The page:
Usually the words “scam “or “fraud” are used to identify any unacceptable business practice which are normally subjected to prosecution.
In other words, the law intervenes and proceeds with arrests, followed by charges leading to trials; however these days that seems to happen only to small businesses with limited financial resources, more often than not accused of something they didn’t do; when in reality the charges mainly serve the purpose of eliminating from the market some “competition” which upsets bigger financial interests.
So what happens when the scam is perpetuated by the Federal Government? Anything at all?
Let’s examine the Social Security/Medicare case. Many years ago the law makers decided that adult citizens are not sufficiently competent to plan for their old age needs, so the Government decided to assume such responsibility and directly remove from its citizens’ compensation a certain percentage of their earnings, before the workers even saw their paychecks, and set that money aside for their future welfare, with their best interests in mind of course.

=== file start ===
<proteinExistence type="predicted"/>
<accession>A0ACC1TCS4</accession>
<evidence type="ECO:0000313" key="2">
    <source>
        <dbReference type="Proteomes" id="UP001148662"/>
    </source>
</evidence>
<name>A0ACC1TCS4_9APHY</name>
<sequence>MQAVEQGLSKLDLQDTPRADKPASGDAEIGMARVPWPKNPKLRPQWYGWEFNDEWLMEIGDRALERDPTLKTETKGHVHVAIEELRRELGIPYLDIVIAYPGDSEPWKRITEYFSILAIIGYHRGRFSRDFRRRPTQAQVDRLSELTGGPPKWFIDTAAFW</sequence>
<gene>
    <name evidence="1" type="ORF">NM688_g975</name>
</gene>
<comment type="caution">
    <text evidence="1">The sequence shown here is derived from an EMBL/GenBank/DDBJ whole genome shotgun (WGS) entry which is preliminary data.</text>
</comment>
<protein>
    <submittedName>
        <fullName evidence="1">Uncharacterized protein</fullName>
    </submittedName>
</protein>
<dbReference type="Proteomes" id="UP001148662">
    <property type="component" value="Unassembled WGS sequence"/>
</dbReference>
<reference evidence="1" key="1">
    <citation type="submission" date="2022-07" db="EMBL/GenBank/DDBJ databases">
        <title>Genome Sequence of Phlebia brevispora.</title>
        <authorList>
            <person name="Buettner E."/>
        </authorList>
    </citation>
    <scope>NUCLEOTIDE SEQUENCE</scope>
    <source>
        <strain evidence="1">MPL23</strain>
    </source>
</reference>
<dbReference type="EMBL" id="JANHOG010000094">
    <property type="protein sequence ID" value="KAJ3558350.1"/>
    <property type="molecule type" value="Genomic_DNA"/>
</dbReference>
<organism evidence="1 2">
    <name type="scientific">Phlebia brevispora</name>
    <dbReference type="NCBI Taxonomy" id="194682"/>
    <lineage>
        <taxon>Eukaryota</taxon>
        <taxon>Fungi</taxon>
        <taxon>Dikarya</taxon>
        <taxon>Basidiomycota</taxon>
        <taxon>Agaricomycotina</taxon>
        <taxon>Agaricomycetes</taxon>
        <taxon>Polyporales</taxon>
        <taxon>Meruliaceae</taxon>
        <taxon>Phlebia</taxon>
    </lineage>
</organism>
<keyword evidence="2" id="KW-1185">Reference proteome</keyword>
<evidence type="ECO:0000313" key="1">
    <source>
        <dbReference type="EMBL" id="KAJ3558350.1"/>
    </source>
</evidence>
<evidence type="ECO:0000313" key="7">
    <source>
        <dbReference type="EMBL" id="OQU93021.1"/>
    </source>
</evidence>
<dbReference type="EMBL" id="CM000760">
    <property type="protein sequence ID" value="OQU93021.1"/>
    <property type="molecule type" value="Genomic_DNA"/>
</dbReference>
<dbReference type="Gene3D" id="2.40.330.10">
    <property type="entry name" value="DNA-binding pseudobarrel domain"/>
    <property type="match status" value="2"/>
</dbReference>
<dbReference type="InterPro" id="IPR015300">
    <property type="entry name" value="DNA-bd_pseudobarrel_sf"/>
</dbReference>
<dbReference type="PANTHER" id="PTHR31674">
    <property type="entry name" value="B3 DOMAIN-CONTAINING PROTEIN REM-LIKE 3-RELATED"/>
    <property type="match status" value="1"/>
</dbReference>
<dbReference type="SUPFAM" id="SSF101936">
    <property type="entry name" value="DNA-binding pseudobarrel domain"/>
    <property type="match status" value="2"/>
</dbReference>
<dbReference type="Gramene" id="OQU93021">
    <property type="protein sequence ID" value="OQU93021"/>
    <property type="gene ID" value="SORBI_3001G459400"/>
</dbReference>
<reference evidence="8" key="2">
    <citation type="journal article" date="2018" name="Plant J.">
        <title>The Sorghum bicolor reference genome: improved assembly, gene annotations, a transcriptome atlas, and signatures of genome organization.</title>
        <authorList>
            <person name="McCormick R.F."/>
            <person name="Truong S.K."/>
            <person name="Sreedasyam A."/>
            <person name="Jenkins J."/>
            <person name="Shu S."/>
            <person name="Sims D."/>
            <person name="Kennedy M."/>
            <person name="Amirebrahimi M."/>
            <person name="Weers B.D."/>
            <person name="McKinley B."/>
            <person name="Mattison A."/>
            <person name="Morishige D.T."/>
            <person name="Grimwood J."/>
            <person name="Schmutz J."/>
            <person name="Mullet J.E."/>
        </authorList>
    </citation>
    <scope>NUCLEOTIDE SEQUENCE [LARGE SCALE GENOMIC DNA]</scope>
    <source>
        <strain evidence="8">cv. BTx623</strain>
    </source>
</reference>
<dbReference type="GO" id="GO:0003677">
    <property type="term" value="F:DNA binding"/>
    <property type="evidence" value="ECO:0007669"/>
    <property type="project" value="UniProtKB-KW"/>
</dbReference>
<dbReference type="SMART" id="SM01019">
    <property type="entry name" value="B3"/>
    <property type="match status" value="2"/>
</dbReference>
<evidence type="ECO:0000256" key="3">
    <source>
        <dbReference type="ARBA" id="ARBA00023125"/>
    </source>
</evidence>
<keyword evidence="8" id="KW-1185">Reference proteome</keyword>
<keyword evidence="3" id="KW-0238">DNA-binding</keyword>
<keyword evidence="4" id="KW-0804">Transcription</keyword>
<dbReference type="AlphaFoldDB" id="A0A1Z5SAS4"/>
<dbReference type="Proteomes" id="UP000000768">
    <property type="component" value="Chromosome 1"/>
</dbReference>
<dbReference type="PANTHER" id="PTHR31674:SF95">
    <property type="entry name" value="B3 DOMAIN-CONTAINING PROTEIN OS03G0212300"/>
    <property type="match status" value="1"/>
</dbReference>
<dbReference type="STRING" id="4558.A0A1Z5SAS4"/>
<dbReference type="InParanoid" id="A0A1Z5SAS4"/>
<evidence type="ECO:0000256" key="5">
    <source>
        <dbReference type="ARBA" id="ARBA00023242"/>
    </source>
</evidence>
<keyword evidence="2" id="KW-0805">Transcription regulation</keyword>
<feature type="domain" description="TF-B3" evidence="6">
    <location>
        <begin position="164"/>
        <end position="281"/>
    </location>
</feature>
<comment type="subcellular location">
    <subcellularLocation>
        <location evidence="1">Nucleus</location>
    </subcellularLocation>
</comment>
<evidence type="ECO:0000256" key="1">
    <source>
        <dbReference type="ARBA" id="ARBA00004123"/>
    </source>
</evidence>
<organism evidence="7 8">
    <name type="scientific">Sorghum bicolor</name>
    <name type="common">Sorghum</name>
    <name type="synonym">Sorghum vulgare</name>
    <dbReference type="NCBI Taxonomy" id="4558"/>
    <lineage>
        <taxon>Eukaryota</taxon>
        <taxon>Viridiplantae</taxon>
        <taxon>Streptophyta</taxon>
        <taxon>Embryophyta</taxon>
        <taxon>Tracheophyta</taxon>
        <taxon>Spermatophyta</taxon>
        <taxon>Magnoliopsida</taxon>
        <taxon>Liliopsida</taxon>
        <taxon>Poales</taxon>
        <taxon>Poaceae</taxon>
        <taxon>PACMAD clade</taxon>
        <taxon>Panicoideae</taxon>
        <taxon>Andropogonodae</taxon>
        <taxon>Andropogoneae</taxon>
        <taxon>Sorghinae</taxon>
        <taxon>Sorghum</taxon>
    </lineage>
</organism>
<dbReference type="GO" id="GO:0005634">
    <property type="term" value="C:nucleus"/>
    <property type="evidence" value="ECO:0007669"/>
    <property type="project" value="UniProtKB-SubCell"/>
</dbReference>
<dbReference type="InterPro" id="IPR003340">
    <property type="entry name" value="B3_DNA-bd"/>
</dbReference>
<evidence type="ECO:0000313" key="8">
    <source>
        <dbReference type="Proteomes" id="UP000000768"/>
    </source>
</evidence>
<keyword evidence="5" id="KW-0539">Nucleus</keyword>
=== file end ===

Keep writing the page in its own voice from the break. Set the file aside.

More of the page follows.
However, after the set aside funds reached such a large amount to blind even some of the most resistant eyes, said capital was diverted to other uses, with the intention of being eventually replaced and multiplied by interest. The reimbursement of the borrowed capital never occurred, and as the major contributors to that fund, the so called baby-boomers, started to retire and claim the benefits earned, the shortages became more and more evident.
As a result, new legislation was proposed to reduce the retirement befits, in order to effectively cover up the illegal appropriations carried out by politicians over the years; all of which of course proves that the Government is not better qualified to protect the interests of its citizens, more so than each concerned individual could have and would have been.
The question is: are we going to let this happen without a fight?
Are we instead going to make our elected officials, past and present, accountable for their misconduct?
I think we should.
Antonella Carpenter, PhD.